While researching the peculiar custom of being put under the bed on your birthday, I have found just a few google hits mentioning it. My Pappaw John was big on it.  It was supposed to bring you good luck for the following year. I remember reading in a book somewhere that it was an old English custom.

It wasn’t one of those quirky made up things that only my family partook in.  I mentioned it in an earlier post and on Facebook.  Several folks around here were thrust under the bed with the dust bunnies and whatever else lived under there.  My aunt sent me a dvd with some old family videos on it from the early 60s.  Lo and behold, there is my cousin being put under his crib on his birthday.

Sweet little picture of me, my brother and my Pappaw John.  Probably around 1964.  I seem to be doubting something, probably a story Pappaw was telling :)

Sweet little picture of me, my brother Jimmy, and my Pappaw John. Probably around 1964. I seem to be doubting something, probably a story Pappaw was telling :)

I can’t even remember what happened after I went under the bed due to the trauma of laying down there where the monsters lived.  I think they all cheerfully sat on the edge of the bed and counted my years or sang happy birthday.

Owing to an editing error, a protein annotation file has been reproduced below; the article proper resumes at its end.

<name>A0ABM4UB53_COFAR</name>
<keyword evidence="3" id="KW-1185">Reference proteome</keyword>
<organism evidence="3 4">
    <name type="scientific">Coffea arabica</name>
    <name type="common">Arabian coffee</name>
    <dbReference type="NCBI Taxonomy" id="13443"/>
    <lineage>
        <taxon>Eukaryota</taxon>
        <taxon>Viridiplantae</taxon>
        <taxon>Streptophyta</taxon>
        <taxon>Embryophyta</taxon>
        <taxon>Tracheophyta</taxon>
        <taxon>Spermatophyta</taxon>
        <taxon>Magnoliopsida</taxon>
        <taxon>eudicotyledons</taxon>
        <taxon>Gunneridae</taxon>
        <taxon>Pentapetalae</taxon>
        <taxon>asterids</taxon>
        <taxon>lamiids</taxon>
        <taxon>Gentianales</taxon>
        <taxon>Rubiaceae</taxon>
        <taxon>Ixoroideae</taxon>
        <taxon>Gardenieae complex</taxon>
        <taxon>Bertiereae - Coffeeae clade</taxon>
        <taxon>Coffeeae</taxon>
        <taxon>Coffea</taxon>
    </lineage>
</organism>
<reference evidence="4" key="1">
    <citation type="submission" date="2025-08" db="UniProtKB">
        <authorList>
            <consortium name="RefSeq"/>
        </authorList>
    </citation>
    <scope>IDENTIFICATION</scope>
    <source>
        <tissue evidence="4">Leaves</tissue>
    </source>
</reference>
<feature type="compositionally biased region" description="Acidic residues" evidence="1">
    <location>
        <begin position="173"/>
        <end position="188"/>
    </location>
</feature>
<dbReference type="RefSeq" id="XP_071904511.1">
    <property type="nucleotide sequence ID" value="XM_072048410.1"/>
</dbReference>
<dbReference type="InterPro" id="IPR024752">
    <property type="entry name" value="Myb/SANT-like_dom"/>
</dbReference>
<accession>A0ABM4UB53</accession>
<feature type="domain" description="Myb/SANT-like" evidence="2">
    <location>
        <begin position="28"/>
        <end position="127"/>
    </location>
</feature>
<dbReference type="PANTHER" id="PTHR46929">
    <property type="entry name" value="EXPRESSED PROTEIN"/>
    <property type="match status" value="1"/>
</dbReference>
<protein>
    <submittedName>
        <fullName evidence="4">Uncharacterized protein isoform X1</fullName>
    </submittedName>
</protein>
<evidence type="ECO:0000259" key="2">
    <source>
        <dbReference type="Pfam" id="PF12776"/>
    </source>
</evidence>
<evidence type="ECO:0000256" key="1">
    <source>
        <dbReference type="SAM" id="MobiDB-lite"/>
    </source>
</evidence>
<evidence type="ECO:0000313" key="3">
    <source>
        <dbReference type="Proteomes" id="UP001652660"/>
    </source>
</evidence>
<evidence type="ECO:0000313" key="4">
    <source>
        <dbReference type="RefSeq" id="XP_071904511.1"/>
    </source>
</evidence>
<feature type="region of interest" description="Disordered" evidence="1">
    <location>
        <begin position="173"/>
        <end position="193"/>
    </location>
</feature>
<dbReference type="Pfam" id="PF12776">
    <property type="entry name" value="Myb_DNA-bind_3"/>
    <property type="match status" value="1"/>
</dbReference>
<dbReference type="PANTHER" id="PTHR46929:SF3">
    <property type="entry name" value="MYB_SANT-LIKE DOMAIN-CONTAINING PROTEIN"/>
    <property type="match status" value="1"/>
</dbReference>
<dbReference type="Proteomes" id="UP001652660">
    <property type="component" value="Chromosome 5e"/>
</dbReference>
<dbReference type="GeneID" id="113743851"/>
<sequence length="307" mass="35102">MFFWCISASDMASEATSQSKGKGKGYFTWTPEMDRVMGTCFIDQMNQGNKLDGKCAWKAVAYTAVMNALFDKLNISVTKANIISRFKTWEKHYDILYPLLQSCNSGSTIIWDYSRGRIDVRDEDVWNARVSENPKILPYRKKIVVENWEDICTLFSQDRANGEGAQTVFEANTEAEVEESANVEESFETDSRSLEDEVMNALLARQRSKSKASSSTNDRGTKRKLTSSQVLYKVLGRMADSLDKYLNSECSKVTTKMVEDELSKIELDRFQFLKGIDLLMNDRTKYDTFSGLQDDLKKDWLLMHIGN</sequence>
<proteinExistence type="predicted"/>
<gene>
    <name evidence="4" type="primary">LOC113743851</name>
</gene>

I did find some rather intriguing things that go on under the bed while on my hunt for the reason why you would terrify a child as part of the birthday bash.

In an ancient Middle Eastern custom used to protect a new mother and infant from evil spirits – in particular Broshah, the female demon who steals newborn children – sweetmeats were placed under the bed to keep the evil spirits occupied eating them. 

Ten million children can’t be wrong,  monsters do  live under there!

French peasants believed that if the ashes from the Christmas Yule Log were kept under the bed, they would protect the house against thunder and lightning.

In China, a bride will present her in-laws and groom with new shoes according to their wedding customs.  In the wedding chamber, the gate-crashers will snatch the grooms new wedding shoes and throw them deep under the bridal bed.  This forces the groom to humble himself when he bends to retrieve his shoes, ensuring a harmonious marriage. 

A knife under the bed will dull the pain of childbirth.

A Victorian Superstition is that a dog howling at night when someone in the house is sick is a bad omen. It can be reversed by reaching under the bed and turning over a shoe.

If someone is ill or hurt and bleeding, place an ax under their bed to stop the bleeding.

If you want to have a baby girl, put a wooden spoon and a pair of scissors under the bed and a pink bow under the pillow. 

There seem to be a lot of things going on under the bed.

Birthday girls should not be one of them.

Was it a custom in your house when you were growing up?

The Coal Miner’s Cry Book